MD, The Johns Hopkins School of Medicine, 1995
Internal Medicine residency, University of California-San Francisco, 1999
Chief Resident, Internal Medicine/Medical Education, University of California-San Francisco, 1999-2000
Jeffrey G. Wiese, MD, is a Professor of Medicine with Tenure and an academic hospitalist. Dr. Wiese has previously served as Chief of the Charity Medical Service, Director of the Tulane Internal Medicine Residency Program and Senior Associate Dean for Graduate Medical Education at the Tulane. Dr. Wiese has devoted much of his career to teaching and educational research, logging over 23,000 hours of teaching time, and winning over 50 teaching awards. Although he stopped accepting teaching awards in 2008, his, most notable awards include: a six-time winner of Tulane’s Attending of the Year Award, Society of Hospital Medicine’ Education Award, ACGME’s Parker Palmer Courage to Teach Award, the AAMC’s Robert J. Glaser Distinguished Teacher Award, the ACP’s Walter J. McDonald Award, and the Society of General Internal Medicine’s Mid-Career Mentorship Award.
Dr. Wiese has written over 100 articles, books, or book chapters and has made over 300 presentations to national and international audiences. He has mentored over 200 student and resident presentations at national meetings. He previously served on the ABIM Council, and as the Chair of the ABIM Internal Medicine Board. He has also been a board member for the Society of Hospital Medicine, The ACP Board of Regents, The Association of Program Directors in Internal Medicine, and The Association of Subspecialty Professors. During his tenure as president of the Society of Hospital Medicine, he was instrumental in enacting the Academic Hospitalist Academy and the Quality and Safety Educators Academy. As the chair of the ABIM hospital medicine committee, he has been instrumental in developing the Focused-Practice Hospital Medicine Maintenance of Certification pathway.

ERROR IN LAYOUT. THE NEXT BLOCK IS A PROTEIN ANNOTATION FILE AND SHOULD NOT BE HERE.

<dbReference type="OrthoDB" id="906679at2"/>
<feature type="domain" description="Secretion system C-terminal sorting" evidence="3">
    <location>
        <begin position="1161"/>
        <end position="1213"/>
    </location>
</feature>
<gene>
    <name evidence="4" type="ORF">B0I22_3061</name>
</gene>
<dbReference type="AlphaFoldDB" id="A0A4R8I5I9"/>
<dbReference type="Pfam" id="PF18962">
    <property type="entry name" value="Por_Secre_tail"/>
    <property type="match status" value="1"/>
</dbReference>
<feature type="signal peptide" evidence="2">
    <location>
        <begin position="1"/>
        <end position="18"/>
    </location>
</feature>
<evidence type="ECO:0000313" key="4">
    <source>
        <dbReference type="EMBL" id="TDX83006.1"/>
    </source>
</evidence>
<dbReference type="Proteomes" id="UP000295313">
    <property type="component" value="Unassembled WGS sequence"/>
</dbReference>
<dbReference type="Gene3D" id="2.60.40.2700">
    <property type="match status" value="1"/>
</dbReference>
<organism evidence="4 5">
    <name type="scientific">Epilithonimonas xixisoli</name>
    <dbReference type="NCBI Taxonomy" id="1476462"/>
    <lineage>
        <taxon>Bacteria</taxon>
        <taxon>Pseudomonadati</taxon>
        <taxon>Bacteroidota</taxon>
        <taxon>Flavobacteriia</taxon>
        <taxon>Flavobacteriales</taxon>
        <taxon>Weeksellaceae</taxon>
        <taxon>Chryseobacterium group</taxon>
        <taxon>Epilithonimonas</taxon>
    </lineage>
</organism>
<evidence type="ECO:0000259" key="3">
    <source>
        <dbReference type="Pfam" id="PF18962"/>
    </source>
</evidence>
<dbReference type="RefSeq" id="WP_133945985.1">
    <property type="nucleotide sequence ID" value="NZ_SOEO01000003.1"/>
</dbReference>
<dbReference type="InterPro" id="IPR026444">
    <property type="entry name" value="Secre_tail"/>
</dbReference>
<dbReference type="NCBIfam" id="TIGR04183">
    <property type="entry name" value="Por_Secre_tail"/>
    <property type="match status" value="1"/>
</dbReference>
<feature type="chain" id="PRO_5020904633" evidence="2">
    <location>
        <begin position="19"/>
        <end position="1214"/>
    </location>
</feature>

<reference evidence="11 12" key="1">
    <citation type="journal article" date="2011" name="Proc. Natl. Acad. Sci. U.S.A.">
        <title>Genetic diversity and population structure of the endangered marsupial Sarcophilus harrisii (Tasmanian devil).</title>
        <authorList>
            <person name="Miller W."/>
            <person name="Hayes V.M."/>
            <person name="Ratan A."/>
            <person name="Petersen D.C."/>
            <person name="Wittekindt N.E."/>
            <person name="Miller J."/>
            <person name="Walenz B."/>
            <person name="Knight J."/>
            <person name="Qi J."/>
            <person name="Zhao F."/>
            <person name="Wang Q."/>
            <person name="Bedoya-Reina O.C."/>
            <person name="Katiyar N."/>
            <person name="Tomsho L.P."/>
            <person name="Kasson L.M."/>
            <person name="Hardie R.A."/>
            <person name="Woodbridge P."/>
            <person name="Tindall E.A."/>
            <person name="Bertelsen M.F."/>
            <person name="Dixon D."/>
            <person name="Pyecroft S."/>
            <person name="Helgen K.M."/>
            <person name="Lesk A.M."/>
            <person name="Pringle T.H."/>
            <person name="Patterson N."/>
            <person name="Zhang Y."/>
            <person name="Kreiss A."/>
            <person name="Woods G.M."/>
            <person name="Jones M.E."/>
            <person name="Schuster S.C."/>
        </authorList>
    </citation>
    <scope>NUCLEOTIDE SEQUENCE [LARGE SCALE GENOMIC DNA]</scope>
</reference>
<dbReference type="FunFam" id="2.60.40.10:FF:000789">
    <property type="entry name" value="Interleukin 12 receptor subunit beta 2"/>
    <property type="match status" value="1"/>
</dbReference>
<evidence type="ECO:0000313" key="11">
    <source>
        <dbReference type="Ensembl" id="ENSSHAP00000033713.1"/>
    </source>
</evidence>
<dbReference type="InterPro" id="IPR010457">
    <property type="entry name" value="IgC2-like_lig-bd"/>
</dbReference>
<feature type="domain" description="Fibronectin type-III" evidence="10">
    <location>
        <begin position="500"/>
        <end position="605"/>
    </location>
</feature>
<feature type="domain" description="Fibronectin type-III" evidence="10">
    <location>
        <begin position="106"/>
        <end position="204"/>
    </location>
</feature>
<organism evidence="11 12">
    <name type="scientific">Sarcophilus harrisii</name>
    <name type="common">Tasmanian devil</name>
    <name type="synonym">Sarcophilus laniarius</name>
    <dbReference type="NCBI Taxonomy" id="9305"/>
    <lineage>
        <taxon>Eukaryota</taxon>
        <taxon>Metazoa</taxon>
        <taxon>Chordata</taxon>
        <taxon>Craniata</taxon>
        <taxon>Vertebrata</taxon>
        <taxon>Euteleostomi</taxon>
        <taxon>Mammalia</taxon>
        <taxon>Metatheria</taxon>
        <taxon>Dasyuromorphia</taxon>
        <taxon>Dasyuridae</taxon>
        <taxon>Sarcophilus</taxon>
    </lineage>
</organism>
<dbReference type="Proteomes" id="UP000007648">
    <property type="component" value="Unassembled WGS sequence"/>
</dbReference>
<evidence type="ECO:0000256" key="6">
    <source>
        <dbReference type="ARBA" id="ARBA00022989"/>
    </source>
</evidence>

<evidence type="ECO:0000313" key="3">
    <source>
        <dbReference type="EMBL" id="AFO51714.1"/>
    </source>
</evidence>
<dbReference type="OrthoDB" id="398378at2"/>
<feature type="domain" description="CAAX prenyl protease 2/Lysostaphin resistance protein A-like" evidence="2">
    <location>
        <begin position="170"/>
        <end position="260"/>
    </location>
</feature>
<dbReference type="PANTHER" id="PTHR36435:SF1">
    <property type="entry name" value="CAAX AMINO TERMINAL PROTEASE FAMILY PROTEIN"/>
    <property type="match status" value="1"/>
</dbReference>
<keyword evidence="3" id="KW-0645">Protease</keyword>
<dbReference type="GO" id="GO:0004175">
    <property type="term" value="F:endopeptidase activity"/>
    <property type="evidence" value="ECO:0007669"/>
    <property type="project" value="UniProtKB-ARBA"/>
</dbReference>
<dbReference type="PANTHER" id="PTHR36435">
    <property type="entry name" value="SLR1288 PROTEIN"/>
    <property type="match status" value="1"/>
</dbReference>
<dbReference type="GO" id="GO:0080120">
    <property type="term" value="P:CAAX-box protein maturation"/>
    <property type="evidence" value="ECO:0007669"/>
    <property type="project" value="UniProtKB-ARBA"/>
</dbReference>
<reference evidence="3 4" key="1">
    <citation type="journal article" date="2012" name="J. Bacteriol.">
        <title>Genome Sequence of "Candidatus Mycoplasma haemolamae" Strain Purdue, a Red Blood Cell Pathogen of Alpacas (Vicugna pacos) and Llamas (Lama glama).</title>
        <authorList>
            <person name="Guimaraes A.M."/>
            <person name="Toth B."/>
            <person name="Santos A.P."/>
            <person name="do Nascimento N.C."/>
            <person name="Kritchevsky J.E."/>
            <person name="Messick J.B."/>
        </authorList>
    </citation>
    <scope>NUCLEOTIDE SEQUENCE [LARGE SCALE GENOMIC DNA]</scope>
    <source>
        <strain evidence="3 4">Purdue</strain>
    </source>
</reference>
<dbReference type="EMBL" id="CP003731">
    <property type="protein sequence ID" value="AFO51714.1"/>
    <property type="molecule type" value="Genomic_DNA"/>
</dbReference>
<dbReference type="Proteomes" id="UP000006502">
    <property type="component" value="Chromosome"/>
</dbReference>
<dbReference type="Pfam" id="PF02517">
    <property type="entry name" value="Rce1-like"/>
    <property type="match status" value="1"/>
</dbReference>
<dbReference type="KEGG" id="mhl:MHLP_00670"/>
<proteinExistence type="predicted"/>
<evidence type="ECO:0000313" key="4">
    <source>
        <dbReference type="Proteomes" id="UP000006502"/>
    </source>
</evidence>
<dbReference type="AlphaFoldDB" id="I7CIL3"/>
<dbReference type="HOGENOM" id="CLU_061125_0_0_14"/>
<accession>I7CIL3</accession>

Dr. Wiese has been actively involved in redesigning graduate medical education throughout his innovations such as the “academic half day curriculum” and the “4+1 residency model of training” have become widely adopted by residency programs across the US. He was the primary investigator for two HRSA grants, providing over three million dollars in support for improving transitions-of-care for vulnerable patient populations.